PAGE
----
2010-01-22

Backup Drives for your Mac

The hard disk in your Mac can fail at any time. And they often do. I'd guess that the chance of any computer owner having a hard drive failure within the next year is 10%, regardless of the age or brand of the computer.

If your hard drive fails, the odds are very good that you will have NO HOPE FOR RECOVERY. All your photos, music and documents are likely to be GONE FOREVER.

Backup is key if you don't want to permanently lose all your photos and music and other important bits of data. Here's how to do it on the cheap.

Simple and Inexpensive Backup Devices For Your Mac

The easiest way to back up your Mac is via the built in TimeMachine backup program. But to use it, you need to buy an external backup drive first.

An external drive used to backup a MacBook

My recommendation is to buy a USB 2.0 backup drive with 1 TB of storage. They're inexpensive (under $100), they have substantial capacity, and they're very easy to use. Personally, I love the inexpensive but very good IOMega Prestige.

There are other options, but they generally cost more money:
  • An external drive with FireWire interface. Firewire drives are generally a bit faster than USB 2.0 drives. If your Mac has a Firewire interface, an enclosure with USB AND Firewire interfaces like the Buffalo DriveStation is a good choice. But drives that include Firewire can cost $15 - $50 or even more than a drive with USB 2.0. And Firewire doesn't provide all that more performance. In addition, with USB 3.0 coming around the bend, spending a premium for Firewire today seems questionable at best.
  • You can assemble your own external drive. You can buy an "internal" hard drive and an empty "hard drive enclosure". Then you mount the drive into the enclosure and you've got yourself an external drive. In theory, this can save you money. But I don't think it's worth the hassle - a pre-assembled external drive can actually cost less than buying the individual components, and problem diagnosis and warranty processing isn't nearly as easy when dealing with multiple sellers.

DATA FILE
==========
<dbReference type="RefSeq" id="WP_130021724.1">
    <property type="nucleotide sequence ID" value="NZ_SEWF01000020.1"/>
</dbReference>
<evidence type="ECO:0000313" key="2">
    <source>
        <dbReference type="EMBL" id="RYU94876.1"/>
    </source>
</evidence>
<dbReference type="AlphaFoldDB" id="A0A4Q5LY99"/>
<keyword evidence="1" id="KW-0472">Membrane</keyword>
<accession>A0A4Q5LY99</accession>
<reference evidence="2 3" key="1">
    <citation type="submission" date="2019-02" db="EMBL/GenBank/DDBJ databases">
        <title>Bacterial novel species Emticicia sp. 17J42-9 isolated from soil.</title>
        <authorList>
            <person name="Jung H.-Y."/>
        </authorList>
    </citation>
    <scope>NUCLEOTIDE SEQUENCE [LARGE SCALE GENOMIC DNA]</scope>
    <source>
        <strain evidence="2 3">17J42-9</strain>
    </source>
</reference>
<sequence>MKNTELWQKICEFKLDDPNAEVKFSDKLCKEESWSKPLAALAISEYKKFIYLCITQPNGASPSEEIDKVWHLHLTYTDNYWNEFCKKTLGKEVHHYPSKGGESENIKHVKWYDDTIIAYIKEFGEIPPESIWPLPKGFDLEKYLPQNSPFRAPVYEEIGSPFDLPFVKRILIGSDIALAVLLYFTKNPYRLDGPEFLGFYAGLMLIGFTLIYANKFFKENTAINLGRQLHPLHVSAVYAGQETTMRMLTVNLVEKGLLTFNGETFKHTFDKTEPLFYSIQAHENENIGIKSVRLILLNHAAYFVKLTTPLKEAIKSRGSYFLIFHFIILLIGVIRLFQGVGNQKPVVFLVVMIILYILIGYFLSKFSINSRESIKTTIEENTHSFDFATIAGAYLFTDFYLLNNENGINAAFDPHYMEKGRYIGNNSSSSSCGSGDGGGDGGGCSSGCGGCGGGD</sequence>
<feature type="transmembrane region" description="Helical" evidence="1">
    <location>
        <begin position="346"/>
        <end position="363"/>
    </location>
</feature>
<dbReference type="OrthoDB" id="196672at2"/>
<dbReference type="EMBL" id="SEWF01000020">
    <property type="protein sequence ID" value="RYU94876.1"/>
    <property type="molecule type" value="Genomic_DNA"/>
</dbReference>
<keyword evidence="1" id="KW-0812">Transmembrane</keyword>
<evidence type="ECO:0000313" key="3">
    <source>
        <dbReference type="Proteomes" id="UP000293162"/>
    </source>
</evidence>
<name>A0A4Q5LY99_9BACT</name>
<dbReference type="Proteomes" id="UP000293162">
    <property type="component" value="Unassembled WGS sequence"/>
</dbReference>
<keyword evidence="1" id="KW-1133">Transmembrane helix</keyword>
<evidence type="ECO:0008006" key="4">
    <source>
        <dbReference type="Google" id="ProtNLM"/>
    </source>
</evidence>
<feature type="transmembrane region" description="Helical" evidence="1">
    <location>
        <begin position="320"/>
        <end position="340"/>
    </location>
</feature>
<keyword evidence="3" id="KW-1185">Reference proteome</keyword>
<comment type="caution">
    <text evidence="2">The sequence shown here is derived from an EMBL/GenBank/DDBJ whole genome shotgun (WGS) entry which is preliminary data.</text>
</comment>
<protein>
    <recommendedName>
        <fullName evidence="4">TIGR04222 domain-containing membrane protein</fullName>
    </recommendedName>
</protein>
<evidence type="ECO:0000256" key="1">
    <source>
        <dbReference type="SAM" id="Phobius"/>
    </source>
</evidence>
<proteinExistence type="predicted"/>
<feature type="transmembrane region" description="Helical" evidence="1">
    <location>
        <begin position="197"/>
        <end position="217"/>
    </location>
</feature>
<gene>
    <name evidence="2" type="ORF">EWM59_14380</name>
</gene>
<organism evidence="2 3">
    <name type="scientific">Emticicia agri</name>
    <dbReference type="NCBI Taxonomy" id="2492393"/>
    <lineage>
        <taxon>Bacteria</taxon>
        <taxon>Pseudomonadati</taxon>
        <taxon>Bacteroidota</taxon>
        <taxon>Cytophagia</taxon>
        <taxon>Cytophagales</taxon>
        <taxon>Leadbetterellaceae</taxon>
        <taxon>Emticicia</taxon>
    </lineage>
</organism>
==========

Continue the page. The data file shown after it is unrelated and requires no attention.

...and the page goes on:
Using the External Drive for Backup
Once you have your external drive, power it up and plug it into your Mac's USB port.

Time Machine will automatically detect the drive and ask you if you want to use it as a backup device. If you say "yes", Time Machine will make a backup of your documents, photos and so-forth onto the external drive.

The first backup will take a while - but after that, subsequent backups are much faster.

Time Machine will only back up when you plug in your external disk... so make sure you do. I like to back up once per day, but it really depends on how much you can afford to lose. If you back up once per week, you could loose up to the last week's worth of data. Maybe that's OK, maybe it's not. It's up to you.

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